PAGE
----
A second federal judge has ruled that a suspect can be compelled to unlock their iPhone using their fingerprint in order to give investigators access to data which can be used as evidence against them. The first time this ever happened in a federal case was back in May, following a District Court ruling in 2014.

The latest case involves a suspect accused of particularly unpleasant crimes, reports Ars Technica.

A Dallas, Texas man accused of prostituting underage girls was secretly ordered by a federal judge to unlock his iPhone using his fingerprint, according to federal court documents that are now unsealed.

The legal position of forcing suspects to use their fingerprints to unlock devices won’t be known with certainty until a case reaches the U.S. Supreme Court, but lower court rulings so far appear to establish a precedent which is at odds with that concerning passcodes …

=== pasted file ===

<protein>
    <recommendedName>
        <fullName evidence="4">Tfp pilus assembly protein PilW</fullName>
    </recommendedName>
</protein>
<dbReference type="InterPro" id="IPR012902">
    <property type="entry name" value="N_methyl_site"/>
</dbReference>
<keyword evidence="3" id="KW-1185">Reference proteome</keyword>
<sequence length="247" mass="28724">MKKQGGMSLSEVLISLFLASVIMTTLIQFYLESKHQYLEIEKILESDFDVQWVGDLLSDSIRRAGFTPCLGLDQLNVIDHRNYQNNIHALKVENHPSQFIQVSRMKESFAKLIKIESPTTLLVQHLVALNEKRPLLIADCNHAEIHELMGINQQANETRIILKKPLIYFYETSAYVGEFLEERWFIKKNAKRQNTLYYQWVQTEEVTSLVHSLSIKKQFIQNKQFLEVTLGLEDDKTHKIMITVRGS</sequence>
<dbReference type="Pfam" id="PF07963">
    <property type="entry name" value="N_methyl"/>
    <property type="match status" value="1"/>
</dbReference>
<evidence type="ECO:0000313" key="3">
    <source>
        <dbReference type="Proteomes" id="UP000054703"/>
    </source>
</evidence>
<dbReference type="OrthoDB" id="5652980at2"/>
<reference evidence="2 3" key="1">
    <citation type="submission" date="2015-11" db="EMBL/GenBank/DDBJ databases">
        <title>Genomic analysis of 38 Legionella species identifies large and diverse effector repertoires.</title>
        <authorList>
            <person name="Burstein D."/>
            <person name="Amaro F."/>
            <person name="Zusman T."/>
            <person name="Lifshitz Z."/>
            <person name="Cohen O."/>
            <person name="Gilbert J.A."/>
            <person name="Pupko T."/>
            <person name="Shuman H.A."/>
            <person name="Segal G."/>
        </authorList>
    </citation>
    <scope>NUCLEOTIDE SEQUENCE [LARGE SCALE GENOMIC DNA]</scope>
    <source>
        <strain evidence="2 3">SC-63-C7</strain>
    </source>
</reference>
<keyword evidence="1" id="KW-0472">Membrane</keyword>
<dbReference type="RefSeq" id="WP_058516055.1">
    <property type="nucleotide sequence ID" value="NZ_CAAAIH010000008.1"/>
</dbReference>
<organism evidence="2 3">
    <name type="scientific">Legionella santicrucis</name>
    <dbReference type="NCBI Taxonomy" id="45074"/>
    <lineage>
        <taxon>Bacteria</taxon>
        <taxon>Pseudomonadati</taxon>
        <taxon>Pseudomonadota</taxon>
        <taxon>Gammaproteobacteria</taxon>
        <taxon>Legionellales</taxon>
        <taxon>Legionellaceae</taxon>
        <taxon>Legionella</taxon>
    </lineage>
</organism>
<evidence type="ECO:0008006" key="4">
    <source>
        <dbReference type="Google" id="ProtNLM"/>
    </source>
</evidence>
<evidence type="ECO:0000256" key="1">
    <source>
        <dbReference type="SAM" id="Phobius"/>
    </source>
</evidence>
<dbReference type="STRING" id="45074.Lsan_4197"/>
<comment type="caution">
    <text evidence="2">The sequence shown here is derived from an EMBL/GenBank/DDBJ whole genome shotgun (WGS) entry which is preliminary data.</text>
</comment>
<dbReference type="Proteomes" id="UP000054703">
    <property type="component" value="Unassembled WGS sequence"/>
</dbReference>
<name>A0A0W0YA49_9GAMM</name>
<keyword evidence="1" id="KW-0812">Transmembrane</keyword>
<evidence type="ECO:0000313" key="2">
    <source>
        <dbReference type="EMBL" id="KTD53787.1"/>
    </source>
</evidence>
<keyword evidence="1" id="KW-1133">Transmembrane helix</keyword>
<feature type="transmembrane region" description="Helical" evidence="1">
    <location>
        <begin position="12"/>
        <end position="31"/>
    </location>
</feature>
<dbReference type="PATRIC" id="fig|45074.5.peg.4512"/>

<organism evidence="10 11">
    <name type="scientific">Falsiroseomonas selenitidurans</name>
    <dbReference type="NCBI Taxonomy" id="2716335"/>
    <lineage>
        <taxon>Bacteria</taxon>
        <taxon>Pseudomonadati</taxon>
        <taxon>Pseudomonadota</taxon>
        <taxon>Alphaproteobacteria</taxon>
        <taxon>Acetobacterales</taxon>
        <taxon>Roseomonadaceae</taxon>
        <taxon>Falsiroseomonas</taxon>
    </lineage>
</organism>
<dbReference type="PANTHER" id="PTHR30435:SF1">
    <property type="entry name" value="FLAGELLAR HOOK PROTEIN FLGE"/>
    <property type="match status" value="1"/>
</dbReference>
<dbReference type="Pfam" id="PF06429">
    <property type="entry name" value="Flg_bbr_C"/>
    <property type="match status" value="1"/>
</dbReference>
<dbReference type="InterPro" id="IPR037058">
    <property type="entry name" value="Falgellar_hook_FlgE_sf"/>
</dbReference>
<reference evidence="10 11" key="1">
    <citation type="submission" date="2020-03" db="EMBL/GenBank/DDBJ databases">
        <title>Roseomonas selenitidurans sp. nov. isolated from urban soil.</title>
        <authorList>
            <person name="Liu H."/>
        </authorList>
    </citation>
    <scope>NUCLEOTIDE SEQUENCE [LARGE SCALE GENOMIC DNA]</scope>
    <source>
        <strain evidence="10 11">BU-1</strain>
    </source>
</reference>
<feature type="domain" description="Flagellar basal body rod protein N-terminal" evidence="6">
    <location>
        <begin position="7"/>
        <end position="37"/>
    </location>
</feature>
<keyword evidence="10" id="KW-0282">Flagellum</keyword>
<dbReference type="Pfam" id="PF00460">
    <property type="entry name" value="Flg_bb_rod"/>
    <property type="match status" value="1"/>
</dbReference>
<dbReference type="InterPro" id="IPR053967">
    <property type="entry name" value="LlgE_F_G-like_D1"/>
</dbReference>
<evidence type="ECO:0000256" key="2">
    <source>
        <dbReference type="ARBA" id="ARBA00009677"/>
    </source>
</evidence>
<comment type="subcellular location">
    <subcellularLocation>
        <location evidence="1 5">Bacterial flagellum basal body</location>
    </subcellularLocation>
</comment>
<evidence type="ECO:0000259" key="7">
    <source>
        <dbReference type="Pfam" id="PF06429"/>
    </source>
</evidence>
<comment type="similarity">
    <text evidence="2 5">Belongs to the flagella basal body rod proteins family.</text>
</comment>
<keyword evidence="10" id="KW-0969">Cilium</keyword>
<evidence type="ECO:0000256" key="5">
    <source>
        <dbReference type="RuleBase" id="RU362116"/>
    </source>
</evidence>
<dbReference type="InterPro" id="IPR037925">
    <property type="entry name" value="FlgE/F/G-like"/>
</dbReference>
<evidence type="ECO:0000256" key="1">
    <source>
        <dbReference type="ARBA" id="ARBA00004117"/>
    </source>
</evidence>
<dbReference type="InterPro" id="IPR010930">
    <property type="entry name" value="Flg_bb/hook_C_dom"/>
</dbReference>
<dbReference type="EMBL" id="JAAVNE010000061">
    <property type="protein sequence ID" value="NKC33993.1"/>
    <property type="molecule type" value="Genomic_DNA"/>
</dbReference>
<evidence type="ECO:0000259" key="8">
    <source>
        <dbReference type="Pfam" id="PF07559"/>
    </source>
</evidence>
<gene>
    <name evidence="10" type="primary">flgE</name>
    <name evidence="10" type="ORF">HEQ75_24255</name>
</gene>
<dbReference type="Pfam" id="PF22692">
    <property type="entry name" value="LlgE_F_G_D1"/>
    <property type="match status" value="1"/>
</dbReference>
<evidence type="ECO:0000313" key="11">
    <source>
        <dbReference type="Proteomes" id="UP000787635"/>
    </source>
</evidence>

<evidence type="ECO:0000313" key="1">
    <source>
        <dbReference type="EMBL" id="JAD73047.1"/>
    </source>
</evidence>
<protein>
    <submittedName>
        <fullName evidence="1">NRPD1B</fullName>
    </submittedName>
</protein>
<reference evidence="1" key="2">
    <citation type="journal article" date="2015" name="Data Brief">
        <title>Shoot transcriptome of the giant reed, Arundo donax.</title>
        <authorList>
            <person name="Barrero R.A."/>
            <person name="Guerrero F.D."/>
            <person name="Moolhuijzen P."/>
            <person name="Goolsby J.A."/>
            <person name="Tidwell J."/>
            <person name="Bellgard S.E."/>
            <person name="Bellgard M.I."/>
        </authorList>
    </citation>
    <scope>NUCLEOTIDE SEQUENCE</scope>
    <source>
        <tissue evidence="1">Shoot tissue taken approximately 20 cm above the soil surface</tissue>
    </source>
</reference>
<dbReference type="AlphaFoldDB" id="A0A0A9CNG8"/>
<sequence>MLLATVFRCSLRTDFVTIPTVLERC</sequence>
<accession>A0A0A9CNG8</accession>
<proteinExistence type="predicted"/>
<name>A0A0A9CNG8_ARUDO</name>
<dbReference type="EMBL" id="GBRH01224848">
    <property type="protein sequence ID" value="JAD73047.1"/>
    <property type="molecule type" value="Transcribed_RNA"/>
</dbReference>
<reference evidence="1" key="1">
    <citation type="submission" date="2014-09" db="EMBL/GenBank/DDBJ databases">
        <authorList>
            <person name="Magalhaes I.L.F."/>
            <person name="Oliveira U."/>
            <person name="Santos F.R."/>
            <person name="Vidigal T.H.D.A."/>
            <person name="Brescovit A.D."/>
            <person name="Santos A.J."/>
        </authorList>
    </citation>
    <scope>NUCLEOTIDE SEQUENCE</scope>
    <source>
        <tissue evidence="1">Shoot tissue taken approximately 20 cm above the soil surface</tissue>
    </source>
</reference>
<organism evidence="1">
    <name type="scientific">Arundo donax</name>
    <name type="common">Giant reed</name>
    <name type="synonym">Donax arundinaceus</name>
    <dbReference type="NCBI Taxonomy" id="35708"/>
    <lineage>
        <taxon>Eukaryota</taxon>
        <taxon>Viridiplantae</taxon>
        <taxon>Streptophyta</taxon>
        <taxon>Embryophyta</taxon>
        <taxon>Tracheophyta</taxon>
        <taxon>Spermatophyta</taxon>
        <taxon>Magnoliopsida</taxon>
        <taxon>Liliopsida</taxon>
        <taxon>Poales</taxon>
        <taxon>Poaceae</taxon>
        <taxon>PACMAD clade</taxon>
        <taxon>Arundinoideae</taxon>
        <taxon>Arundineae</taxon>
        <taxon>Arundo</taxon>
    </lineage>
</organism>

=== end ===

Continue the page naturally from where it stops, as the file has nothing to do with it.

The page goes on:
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Most constitutional experts appear to believe that the Fifth Amendment prevents a suspect from being compelled to reveal a password or passcode, as this would amount to forced self-incrimination – though even this isn’t certain. Fingerprints, in contrast, have traditionally been viewed as ‘real or physical evidence,’ meaning that police are entitled to take them without permission.

Some legal scholars disagree, however, arguing that the law never envisaged using fingerprints to provide access to data.

In the Texas case, the ruling turned out to be academic: it appears that more than 48 hours had elapsed since the iPhone was last unlocked, so iOS required the passcode to unlock it. Additionally, Apple strengthened the passcode requirement back in May, such that iOS now requires a passcode every six days if it hasn’t been unlocked by Touch ID within the past eight hours.

iOS also only permits five Touch ID unlock attempts before the passcode is required, so smart criminals would either register their little finger and use up those attempts with other fingers, or simply avoid using Touch ID at all – but fortunately most criminals aren’t smart.

Image: Digital Trends

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